Varuh ДЌlovekovih pravic

Child advocates about the handling of cases involving violence against children

The Human Rights Ombudsman of the Republic of Slovenia organised a two-day consultation at which child advocates, and everyone involved in the expert implementation of child advocacy, discussed the channels and methods of taking action in cases of violence against children who enter the advocacy procedure. The consultation took place between 7 and 8 October 2022 at Brdo pri Kranju. A new generation of advocates who were educated during the pandemic also attended.

The organisation of the consultation, the result of which in addition to the newly obtained knowledge was also the Protocol for dealing with perceived violence during advocacy, was brought about by the growing number of cases of detected violence dealt with by the advocates. With an increased number of such cases, numerous dilemmas and issue also arose, including a need to harmonise various practices and define in detail the tasks of persons involved in the advocacy.

On the first day, the participants focused on the issues of how to treat violence against children, respond to a child’s testimony concerning violence, and clearly define the powers and tasks of individual services and the advocate’s role in these procedures. On the second day, they learned about the possibilities for cooperation with the public institution, Children's House, which opened this year and introduced a different aspect to dealing with children who are victims of criminal offences. The participants also learned about the experience of advocates and coordinators in cases involving the elements of violence and were practically trained to respond in such cases. At the end of the consultation, they determined the Protocol for dealing with perceived violence during advocacy. "Clear rules on the conduct in a situation of violence against a child who is involved in advocacy provide security that is crucial when dealing with exceptionally complex advocacy cases. It is mandatory for an advocate to be equipped with knowledge and experience so that they are able to guide a child involved in such a situation to form a statement, which is an important element in decision-making about their future," Human Rights Ombudsman Peter Svetina highlighted in his address.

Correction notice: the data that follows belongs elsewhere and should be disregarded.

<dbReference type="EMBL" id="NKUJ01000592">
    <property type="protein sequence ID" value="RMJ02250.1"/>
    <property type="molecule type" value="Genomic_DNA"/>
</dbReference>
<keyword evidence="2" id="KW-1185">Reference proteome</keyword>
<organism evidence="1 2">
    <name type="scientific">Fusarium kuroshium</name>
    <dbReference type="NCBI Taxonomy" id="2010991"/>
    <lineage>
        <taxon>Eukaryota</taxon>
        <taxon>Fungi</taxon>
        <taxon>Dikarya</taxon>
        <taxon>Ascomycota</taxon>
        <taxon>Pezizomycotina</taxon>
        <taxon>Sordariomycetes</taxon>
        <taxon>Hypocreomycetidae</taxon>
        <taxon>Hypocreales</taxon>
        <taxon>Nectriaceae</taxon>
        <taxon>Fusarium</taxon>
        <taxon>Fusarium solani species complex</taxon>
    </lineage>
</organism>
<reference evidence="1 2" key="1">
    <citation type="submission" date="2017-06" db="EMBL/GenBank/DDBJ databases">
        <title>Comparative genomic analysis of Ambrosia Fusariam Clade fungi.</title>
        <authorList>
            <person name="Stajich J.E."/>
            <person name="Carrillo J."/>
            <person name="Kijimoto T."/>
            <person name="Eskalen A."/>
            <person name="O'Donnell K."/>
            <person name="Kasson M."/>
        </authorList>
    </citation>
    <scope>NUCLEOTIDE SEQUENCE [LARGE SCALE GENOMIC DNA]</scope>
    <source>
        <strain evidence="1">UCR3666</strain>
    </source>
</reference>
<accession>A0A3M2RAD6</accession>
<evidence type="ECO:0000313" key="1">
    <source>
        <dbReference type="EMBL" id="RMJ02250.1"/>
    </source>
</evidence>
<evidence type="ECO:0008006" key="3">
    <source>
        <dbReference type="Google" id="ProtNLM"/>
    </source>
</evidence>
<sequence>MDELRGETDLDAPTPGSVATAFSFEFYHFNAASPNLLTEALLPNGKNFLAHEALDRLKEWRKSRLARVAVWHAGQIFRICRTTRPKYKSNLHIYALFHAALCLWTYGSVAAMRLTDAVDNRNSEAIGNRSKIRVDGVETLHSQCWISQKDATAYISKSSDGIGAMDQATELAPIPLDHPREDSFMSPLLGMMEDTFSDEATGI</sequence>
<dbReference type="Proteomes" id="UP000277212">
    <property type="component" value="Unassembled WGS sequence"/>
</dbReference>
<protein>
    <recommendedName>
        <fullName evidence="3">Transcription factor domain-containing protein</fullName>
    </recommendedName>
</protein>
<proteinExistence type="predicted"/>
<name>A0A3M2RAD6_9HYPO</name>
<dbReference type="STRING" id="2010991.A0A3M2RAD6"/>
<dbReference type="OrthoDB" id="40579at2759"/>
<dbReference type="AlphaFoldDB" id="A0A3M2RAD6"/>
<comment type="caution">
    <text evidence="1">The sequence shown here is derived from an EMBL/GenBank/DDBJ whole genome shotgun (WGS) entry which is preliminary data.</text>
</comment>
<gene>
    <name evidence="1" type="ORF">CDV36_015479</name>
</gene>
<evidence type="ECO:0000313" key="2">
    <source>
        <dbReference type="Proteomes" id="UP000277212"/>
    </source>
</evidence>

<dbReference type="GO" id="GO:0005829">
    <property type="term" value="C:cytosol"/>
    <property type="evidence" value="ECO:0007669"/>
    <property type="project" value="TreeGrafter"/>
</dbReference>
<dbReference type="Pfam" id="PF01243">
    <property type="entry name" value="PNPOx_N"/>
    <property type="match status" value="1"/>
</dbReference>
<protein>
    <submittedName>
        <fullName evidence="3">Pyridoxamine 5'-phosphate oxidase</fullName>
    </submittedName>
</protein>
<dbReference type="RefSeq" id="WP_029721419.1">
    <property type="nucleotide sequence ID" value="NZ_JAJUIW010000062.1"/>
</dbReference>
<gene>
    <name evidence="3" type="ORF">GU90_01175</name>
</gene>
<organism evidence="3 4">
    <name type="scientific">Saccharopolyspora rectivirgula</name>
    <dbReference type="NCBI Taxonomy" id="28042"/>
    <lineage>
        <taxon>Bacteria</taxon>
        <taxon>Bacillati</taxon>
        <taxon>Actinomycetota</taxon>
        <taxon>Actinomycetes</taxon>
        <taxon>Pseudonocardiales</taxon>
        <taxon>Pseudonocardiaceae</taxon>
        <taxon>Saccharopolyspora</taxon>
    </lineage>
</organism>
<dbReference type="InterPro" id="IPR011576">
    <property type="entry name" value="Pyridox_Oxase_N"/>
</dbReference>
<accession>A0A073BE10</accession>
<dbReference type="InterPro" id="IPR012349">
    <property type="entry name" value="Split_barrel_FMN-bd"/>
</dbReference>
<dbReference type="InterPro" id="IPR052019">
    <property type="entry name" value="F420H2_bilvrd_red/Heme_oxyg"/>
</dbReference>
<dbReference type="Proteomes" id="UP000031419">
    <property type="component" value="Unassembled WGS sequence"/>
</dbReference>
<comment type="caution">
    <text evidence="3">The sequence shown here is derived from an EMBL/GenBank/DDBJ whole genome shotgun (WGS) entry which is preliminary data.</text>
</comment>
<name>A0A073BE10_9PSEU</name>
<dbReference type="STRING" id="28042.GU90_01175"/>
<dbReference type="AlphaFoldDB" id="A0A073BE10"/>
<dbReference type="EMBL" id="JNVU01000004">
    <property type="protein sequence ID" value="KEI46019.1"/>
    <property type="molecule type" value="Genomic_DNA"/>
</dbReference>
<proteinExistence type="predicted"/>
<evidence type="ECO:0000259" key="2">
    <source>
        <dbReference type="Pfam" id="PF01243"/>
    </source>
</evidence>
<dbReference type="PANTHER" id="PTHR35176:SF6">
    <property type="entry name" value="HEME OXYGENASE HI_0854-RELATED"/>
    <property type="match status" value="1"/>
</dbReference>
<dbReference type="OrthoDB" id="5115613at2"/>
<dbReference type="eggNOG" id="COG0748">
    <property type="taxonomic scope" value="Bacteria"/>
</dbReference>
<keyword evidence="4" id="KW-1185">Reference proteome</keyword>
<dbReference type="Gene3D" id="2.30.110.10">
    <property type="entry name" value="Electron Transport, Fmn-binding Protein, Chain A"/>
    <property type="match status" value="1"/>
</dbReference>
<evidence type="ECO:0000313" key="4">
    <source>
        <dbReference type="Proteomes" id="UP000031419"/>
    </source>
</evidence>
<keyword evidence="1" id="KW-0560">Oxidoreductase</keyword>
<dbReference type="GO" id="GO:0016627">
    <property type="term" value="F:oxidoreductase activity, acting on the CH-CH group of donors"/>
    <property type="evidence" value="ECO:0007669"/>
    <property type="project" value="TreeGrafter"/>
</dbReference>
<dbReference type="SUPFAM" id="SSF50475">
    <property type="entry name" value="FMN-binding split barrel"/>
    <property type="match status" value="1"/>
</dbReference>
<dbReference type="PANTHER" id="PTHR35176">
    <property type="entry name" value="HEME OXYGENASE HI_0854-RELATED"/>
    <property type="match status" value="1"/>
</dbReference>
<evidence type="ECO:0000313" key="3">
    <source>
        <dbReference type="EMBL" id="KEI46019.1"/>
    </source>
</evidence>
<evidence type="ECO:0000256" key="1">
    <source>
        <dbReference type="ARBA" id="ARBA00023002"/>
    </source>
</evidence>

In the field of child advocacy, a significant increase in complaints has been detected during the pandemic. A new generation of advocates, who were educated during the uncertain times of the pandemic, also attended the consultation and began their work immediately, as they were equipped with the new publication, Izzivi in perspektiva zagovorništva otrok v Sloveniji (Challenges and Perspective of Child Advocacy in Slovenia), published by the Ombudsman’s Office in 2021. "The majority of 65 advocates in the network are working with full capacity, which shows that many sad stories rose to the surface during the pandemic. The service is becoming recognised and assessed as beneficial for children," the Ombudsman highlighted. The number of cases in which an advocate is appointed increased drastically; while there were 107 requests to appoint an advocate in 2021, there have already been 106 by this October. An advocate was appointed to 101 children in 2021 and 105 children by this October. In all the years of the institution’s operations, advocates have been appointed to more than 1,000 children and the trend is not decreasing.

"This consultation coincides with the Week of the Child®, which is taking place this year under the slogan, Skupaj se imamo dobro, (Together, we have good time). Childhood should be safe and filled with closeness, socialising, adventures and ease, but unfortunately too many children encounter dysfunctionality in their families at an early age when they are not yet equipped with the knowledge and skills to cope with it. The role of the advocates is thus particularly important in children’s distress," Ombudsman Svetina emphasised when addressing the attendees. He commended the advocates and coordinators who approach their work as a mission and voluntarily help children to recognise their wishes and needs and protect their integrity in procedures. "A child with an advocate by their side is no longer weak or unlettered. So, I thank you for all your work on my behalf and on the behalf of the institution of the Human Rights Ombudsman," the Ombudsman added.